Should tipping in restaurants be eliminated?

Some of you can relate to this scenario.

Picture this.

My friend Sophia* and I went out for her birthday dinner at a high-end Italian restaurant in Calgary.  Apparently, a $22 caprese salad equates to fine dining but the price didn’t bother me so much as the haste service from our server.

When he realized we weren’t drinking alcohol, his chipper demeanor quickly changed.

FACT: Sophia is pregnant and I was the designated driver so punish us for being responsible.

He barely said a word to us, grabbed our plates even before we were done and not a “thank you” as we left.

In response, I was close to skipping the tipping option on the credit card machine (which would have been a first for me) but Sophia talked me out of it.

As someone who used to work in the hospitality industry, she explained the kitchen staff would also suffer since they receive a portion of the tip.

My course of action should have been to speak to the manager but Sophia said the magic words “let’s go for ice cream!” before I was about to go Raging Asian.

*name has been changed to protect her identity and to pay homage to Golden Girls. 

open restaurant kitchen


This seems like a topic that is being discussed more and more in the media.

Earls – a popular restaurant chain in Canada – is conducting a pilot project replacing tipping with an automatic 16% hospitality fee at their Calgary locations.

Just in time for Stampede also known as The Greatest Show on Earth and the city’s largest revenue generating event.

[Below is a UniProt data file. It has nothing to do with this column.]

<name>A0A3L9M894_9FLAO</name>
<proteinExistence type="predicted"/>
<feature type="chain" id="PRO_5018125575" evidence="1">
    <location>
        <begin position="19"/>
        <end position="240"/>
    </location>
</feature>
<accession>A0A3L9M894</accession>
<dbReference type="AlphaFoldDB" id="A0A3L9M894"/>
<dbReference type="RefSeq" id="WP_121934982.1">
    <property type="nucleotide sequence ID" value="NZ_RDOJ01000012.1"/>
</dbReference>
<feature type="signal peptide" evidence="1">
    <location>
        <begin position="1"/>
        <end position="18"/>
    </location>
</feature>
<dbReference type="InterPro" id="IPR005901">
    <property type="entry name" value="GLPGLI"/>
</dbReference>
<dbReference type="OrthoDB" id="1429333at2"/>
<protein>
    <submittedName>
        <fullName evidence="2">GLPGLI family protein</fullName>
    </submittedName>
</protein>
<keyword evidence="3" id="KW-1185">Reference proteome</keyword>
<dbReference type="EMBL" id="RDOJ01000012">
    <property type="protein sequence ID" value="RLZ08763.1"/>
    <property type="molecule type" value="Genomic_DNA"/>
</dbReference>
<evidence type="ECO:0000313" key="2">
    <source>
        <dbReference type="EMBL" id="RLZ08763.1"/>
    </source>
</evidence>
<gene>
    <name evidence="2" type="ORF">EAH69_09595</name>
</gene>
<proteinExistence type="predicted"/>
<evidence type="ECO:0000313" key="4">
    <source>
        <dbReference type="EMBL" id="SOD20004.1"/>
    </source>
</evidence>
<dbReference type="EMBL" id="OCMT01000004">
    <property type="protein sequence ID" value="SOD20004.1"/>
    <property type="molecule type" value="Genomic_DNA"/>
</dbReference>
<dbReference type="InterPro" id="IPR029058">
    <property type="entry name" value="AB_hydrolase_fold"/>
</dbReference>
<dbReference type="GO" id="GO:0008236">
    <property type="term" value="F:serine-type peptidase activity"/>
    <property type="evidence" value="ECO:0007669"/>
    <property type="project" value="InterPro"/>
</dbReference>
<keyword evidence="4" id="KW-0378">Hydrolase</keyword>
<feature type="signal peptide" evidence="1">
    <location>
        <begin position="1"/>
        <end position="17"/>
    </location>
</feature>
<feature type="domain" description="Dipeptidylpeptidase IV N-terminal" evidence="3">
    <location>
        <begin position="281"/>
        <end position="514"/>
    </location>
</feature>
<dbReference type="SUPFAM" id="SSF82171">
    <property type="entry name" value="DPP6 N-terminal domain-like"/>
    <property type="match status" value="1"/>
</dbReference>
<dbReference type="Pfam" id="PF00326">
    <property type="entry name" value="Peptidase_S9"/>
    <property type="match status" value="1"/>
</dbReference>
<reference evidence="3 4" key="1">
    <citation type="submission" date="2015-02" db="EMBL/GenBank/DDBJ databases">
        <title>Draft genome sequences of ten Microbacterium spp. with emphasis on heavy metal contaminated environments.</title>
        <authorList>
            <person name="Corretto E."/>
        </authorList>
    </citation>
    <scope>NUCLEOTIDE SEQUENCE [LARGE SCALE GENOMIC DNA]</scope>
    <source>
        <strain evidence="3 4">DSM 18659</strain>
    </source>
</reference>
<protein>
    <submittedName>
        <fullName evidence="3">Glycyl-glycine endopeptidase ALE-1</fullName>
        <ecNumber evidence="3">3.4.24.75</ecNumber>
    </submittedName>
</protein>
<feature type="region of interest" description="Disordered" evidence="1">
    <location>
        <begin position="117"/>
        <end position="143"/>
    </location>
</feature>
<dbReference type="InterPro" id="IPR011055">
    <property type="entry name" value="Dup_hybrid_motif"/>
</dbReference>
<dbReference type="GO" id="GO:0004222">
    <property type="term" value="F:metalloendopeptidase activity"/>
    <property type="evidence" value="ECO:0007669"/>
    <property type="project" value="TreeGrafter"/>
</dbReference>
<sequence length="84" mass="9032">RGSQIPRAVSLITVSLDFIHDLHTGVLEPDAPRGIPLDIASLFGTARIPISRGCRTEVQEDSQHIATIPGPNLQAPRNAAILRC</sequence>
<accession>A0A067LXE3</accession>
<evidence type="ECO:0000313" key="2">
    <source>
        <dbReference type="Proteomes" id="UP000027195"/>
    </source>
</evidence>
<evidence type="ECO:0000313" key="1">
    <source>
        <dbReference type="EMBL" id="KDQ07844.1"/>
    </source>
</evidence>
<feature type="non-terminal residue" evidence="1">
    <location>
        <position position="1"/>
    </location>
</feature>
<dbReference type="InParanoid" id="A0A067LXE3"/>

Just the other day, I was listening to my podcast du jour “The No-Tipping Point” from Freakonomics.

The podcast focused on The Modern, a Michelin-star restaurant in New York. They also had their own trial run eliminating tipping with a “hospitality included” pricing model in December 2015.

With the new fee in place, the lowest-paying kitchen jobs – washing dishes and cleaning floors – increased from $10 to $12/hour and cooks started at $14/hour.

Servers were paid $9 from $5 per hour (New York minimum wage) and they also received a portion of a newly initiated profit-sharing program.

Aside from predictable and proportional compensation between front of house and back of house, other benefits of eradicating tipping include:

  • Minimize discriminatory tipping practices from customers who will tip based on their own biased perception and opinion. Research has shown that an attractive, slender Caucasian female server will receive better tips than her counterparts.
  • Restaurants aren’t forced to pay less than minimum wage and can offer health benefits to employees.
  • Servers no longer feel obligated to work peak shifts – evenings and weekends – in order to garner the most tips.


It would be nice to take away the guesswork and awkward discreet gesture of calculating the tip on my Smartphone under the table. But I still believe that a tip is deemed as a reward and incentive for an attentive, kind and friendly server which is as rare as a good hair day for Donald Trump.

Countries including Australia, Switzerland and China automatically add a gratuity or service fee to the bill. In Japan, it’s a downright insult if a tip is given as it’s customary to be courteous and gracious in the service industry.

So perhaps North America is behind with the times and Earls and The Modern are starting a restaurant revolt by reversing the traditional tipping system.

Are you a fan or foe of tipping? I would love to hear your thoughts so leave a comment below!

Smooches xo


One thought on “Should tipping in restaurants be eliminated?

  1. Anonymous says:

    Thank you for writing this article. I hate tipping so much I stopped eating at white restaurants and only eat at Chinese places. I give the waitresses instant coffee packages as tip and they feel so special because Chinese don’t tip!!!!!!!


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